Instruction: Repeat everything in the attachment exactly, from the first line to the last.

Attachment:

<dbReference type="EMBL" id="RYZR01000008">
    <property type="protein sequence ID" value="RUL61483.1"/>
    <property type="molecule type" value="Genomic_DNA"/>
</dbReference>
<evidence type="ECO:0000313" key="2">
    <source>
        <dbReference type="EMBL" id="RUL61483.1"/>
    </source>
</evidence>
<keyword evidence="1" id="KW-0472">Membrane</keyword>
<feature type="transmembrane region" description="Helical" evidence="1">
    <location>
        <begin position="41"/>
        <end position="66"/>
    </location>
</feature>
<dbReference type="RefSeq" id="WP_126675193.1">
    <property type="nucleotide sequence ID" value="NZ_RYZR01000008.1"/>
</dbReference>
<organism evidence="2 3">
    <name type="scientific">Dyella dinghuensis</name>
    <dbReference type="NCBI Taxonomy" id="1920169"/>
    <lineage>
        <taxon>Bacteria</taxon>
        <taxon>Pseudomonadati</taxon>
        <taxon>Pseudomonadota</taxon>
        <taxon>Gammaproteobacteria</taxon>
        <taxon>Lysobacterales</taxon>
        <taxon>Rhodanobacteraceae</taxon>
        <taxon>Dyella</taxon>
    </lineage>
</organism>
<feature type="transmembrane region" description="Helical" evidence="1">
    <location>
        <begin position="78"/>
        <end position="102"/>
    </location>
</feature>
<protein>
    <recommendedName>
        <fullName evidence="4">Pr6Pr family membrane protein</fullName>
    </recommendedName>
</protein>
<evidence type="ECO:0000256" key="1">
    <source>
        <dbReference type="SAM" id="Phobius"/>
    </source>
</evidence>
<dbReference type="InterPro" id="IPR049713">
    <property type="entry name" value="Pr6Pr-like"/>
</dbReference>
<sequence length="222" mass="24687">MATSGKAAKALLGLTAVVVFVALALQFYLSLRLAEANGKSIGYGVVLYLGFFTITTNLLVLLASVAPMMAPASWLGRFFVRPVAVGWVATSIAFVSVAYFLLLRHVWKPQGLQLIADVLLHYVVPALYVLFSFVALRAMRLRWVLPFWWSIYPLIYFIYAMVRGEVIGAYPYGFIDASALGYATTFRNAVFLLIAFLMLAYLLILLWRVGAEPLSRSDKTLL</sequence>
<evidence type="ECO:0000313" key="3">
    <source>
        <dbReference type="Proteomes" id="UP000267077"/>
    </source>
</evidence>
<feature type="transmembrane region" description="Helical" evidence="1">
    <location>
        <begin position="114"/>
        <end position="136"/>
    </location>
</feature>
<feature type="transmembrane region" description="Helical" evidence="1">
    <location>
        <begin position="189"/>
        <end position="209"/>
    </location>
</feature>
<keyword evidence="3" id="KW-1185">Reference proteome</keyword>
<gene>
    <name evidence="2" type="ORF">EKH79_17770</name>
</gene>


<dbReference type="EMBL" id="RYZR01000008">
    <property type="protein sequence ID" value="RUL61483.1"/>
    <property type="molecule type" value="Genomic_DNA"/>
</dbReference>
<evidence type="ECO:0000313" key="2">
    <source>
        <dbReference type="EMBL" id="RUL61483.1"/>
    </source>
</evidence>
<keyword evidence="1" id="KW-0472">Membrane</keyword>
<feature type="transmembrane region" description="Helical" evidence="1">
    <location>
        <begin position="41"/>
        <end position="66"/>
    </location>
</feature>
<dbReference type="RefSeq" id="WP_126675193.1">
    <property type="nucleotide sequence ID" value="NZ_RYZR01000008.1"/>
</dbReference>
<organism evidence="2 3">
    <name type="scientific">Dyella dinghuensis</name>
    <dbReference type="NCBI Taxonomy" id="1920169"/>
    <lineage>
        <taxon>Bacteria</taxon>
        <taxon>Pseudomonadati</taxon>
        <taxon>Pseudomonadota</taxon>
        <taxon>Gammaproteobacteria</taxon>
        <taxon>Lysobacterales</taxon>
        <taxon>Rhodanobacteraceae</taxon>
        <taxon>Dyella</taxon>
    </lineage>
</organism>
<feature type="transmembrane region" description="Helical" evidence="1">
    <location>
        <begin position="78"/>
        <end position="102"/>
    </location>
</feature>
<protein>
    <recommendedName>
        <fullName evidence="4">Pr6Pr family membrane protein</fullName>
    </recommendedName>
</protein>
<evidence type="ECO:0000256" key="1">
    <source>
        <dbReference type="SAM" id="Phobius"/>
    </source>
</evidence>
<dbReference type="InterPro" id="IPR049713">
    <property type="entry name" value="Pr6Pr-like"/>
</dbReference>
<sequence length="222" mass="24687">MATSGKAAKALLGLTAVVVFVALALQFYLSLRLAEANGKSIGYGVVLYLGFFTITTNLLVLLASVAPMMAPASWLGRFFVRPVAVGWVATSIAFVSVAYFLLLRHVWKPQGLQLIADVLLHYVVPALYVLFSFVALRAMRLRWVLPFWWSIYPLIYFIYAMVRGEVIGAYPYGFIDASALGYATTFRNAVFLLIAFLMLAYLLILLWRVGAEPLSRSDKTLL</sequence>
<evidence type="ECO:0000313" key="3">
    <source>
        <dbReference type="Proteomes" id="UP000267077"/>
    </source>
</evidence>
<feature type="transmembrane region" description="Helical" evidence="1">
    <location>
        <begin position="114"/>
        <end position="136"/>
    </location>
</feature>
<feature type="transmembrane region" description="Helical" evidence="1">
    <location>
        <begin position="189"/>
        <end position="209"/>
    </location>
</feature>
<keyword evidence="3" id="KW-1185">Reference proteome</keyword>
<gene>
    <name evidence="2" type="ORF">EKH79_17770</name>
</gene>